INDIANAPOLIS -- "I hate them."
Reggie Miller didn't hide his feelings Monday as he spoke about the New York Knicks and the Eastern Conference's other great rivalry.
The Pacers' guard stayed away from the "I respect them" line that had cushioned his remarks a day earlier.
"They always think they're bigger and badder than everyone," Miller said. "And we know they don't give us any respect. So why should I give respect or like someone that doesn't give us respect?"
This will be Chapter 6 of Knicks-Pacers in the postseason, a rivalry that has produced some of the most dramatic NBA theater of the past decade. The star of the show has often been the skinny, outspoken sharpshooter who so relishes playing the villain.
Miller has had some of the best performances of his career against the Knicks, most of them coming at Madison Square Garden.
He scored 25 points in the fourth quarter of Game 5 in 1994, eight points in 11.2 seconds to win Game 1 in 1995, and made a 3-pointer from in front of Spike Lee's courtside seat to force overtime in Game 4 in 1998 and spark Indiana to a series-turning victory.
The Pacers watched Game 7 of the Miami-New York series together Sunday afternoon, then held a practice in the evening. They held another practice Monday while the Knicks returned to New York from Miami and prepared to fly to Indianapolis later in the day.
"Personally, I wanted to play New York, somewhat exorcise some demons," said Miller, who has been playing some of the best playoff basketball of his career during this postseason.
"We have beaten New York, but it's never been in a conference final. Detroit had to get by Boston, Chicago had to get past Detroit. So there's always that team you've got to get by to get to the next level, and New York is that team for us."
Indiana and New York met in the conference finals in 1994 and 1999, the Knicks winning both times. The Pacers won second-round matchups in 1995 and 1998, and the Knicks beat Indiana in the first round in 1993, when their playoff rivalry began.
The Pacers and Knicks went after each other extra hard in the regular season, showing flashes of lingering animosity that has disappeared from the Knicks-Heat rivalry.
New York forward Kurt Thomas threw a punch at Jalen Rose during a Christmas Day game, and Miller grabbed his crotch and mouthed obscenities at fans in New York at a game Feb. 19.
"You never like losing, but I hate losing to them," Miller said.
The teams split the season series 2-2, each winning twice at home. The Pacers will have homecourt advantage in this series, with Games 1 and 2 at Conseco Fieldhouse today and Thursday before the series shifts to New York for Games 3 and 4 Saturday and Monday.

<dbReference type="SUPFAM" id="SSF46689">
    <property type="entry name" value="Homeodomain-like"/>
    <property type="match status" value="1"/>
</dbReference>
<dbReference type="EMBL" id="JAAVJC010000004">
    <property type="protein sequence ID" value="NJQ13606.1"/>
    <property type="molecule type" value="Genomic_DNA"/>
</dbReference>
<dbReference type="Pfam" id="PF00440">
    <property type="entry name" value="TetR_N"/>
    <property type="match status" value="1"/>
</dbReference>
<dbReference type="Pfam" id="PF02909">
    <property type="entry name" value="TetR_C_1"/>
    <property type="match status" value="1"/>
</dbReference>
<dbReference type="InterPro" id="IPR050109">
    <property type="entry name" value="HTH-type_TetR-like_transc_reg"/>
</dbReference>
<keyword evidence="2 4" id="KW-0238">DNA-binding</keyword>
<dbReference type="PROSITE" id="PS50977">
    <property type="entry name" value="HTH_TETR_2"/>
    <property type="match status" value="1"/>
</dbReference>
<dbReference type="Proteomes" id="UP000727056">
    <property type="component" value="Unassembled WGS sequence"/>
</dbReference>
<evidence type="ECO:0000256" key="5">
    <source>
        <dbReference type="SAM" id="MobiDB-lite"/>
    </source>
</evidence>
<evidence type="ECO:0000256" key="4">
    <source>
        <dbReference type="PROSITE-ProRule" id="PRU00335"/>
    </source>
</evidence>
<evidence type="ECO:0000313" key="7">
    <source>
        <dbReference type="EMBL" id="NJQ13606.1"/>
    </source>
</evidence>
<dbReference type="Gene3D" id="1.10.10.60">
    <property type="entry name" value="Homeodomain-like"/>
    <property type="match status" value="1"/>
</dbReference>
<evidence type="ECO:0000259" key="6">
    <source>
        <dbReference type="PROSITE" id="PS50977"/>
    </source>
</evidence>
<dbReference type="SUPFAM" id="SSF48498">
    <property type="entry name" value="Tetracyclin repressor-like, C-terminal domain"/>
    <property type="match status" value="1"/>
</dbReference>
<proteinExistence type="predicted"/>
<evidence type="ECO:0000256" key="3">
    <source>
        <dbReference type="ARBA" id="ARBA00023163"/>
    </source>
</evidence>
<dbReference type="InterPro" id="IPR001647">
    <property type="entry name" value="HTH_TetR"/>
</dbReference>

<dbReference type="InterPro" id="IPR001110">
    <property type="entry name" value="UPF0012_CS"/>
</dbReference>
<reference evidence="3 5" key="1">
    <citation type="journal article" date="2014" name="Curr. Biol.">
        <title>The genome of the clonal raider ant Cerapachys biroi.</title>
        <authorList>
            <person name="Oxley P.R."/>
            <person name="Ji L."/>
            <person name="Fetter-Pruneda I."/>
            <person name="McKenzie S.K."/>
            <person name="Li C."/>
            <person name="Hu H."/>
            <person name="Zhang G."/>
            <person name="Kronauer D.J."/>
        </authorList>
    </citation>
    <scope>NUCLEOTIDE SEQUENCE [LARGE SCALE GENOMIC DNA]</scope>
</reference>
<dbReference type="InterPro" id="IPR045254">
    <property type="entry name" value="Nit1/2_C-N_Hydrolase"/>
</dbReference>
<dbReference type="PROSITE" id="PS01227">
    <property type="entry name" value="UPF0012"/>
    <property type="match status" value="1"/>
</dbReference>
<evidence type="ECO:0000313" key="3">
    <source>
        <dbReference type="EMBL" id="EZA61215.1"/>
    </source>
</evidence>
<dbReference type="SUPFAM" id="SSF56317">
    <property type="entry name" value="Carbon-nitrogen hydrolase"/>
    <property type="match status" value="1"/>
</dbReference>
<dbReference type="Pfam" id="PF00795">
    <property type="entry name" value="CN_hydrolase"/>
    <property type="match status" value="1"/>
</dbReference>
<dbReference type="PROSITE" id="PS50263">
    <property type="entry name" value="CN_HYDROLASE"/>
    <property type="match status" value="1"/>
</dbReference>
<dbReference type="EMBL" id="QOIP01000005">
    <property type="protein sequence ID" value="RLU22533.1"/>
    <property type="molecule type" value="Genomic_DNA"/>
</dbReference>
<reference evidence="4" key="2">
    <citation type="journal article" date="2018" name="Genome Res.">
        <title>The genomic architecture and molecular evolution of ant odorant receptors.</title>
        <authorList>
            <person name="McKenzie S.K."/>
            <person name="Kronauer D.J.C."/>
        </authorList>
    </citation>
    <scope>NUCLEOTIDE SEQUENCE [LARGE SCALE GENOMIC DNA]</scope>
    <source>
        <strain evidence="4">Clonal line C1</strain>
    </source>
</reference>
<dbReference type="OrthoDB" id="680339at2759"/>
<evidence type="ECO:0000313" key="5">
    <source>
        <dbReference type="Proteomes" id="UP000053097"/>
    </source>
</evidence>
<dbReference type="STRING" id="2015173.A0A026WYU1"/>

Knicks coach Jeff Van Gundy wasn't playing into the rivalry hype Monday, instead saving his most critical comments for the way Miami complained about the officiating after it lost Game 7 on Sunday in the conference semifinals.
"It irritates me and it's disappointing that it's hard for teams to give credit when they lose. It's always some external force," Van Gundy said. "If we had lost, I would hope my players would have handled themselves differently."
The Pacers have done their share of complaining, too, tossing out small market vs. big market conspiracy theories after the referees failed to call offensive goaltending on Patrick Ewing when he redirected Larry Johnson's 3-pointer into the basket near the end of a Pacers-Knicks game in April.
On the flip side, the Knicks weren't at all happy with the referees in late March when the Pacers went to the free-throw line 14 times to New York's none during the fourth quarter of a game at Indiana on March 22.
New York defeated Indiana 4-2 in last year's Eastern Conference finals despite playing the final four games without Ewing and the second half of Game 6 without Johnson.
Latrell Sprewell moved into the starting lineup for the Knicks during that series and has been there ever since, while Indiana's small forward, Jalen Rose, had to wait until this season to replace Chris Mullin in the starting five.
The other big difference this year is the absence of the traded Antonio Davis, who gave the Pacers a big body off the bench to match up with New York's front line. Austin Croshere, more of a shooter than a banger, has taken Davis' spot as the first forward off the bench for the Pacers.
Pacers coach Larry Bird spoke Monday about the need for his team to take the next big step and get to the finals. Indiana has been eliminated in the conference finals in four of the past six seasons.
When Bird was asked if he hates the Knicks, the former Boston Celtics great said it was hard for him to get angry with a team "when I have more championship rings than they do."
No player on either team matches Miller's strong feelings about the rivalry.
As he sat with the media Monday morning wearing a floppy hat, sunglasses and sandals, he made it clear how excited he was to have another shot at the Knicks. As for his feelings, it was pointed out that "hate" is a strong word.
"It is a very strong word," Miller said, not backing down.
Strong word, strong rivalry.
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